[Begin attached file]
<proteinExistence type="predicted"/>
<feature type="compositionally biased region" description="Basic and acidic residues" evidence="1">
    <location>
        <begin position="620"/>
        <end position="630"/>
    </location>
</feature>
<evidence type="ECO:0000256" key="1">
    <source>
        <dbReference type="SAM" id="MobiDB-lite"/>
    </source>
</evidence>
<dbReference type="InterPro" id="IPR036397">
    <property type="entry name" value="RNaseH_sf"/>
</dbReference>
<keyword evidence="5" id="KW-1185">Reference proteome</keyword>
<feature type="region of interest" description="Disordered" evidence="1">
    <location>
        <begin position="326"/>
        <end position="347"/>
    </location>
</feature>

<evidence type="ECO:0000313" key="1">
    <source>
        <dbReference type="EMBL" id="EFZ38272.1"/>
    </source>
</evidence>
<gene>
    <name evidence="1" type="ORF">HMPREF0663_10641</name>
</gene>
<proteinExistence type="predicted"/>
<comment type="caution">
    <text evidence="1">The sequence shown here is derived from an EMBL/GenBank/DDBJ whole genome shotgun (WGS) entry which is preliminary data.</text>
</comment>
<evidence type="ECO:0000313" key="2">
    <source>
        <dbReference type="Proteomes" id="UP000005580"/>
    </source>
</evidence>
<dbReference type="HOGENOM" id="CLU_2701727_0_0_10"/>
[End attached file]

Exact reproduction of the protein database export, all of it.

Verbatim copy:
<proteinExistence type="predicted"/>
<feature type="compositionally biased region" description="Basic and acidic residues" evidence="1">
    <location>
        <begin position="620"/>
        <end position="630"/>
    </location>
</feature>
<evidence type="ECO:0000256" key="1">
    <source>
        <dbReference type="SAM" id="MobiDB-lite"/>
    </source>
</evidence>
<dbReference type="InterPro" id="IPR036397">
    <property type="entry name" value="RNaseH_sf"/>
</dbReference>
<keyword evidence="5" id="KW-1185">Reference proteome</keyword>
<feature type="region of interest" description="Disordered" evidence="1">
    <location>
        <begin position="326"/>
        <end position="347"/>
    </location>
</feature>

<evidence type="ECO:0000313" key="1">
    <source>
        <dbReference type="EMBL" id="EFZ38272.1"/>
    </source>
</evidence>
<gene>
    <name evidence="1" type="ORF">HMPREF0663_10641</name>
</gene>
<proteinExistence type="predicted"/>
<comment type="caution">
    <text evidence="1">The sequence shown here is derived from an EMBL/GenBank/DDBJ whole genome shotgun (WGS) entry which is preliminary data.</text>
</comment>
<evidence type="ECO:0000313" key="2">
    <source>
        <dbReference type="Proteomes" id="UP000005580"/>
    </source>
</evidence>
<dbReference type="HOGENOM" id="CLU_2701727_0_0_10"/>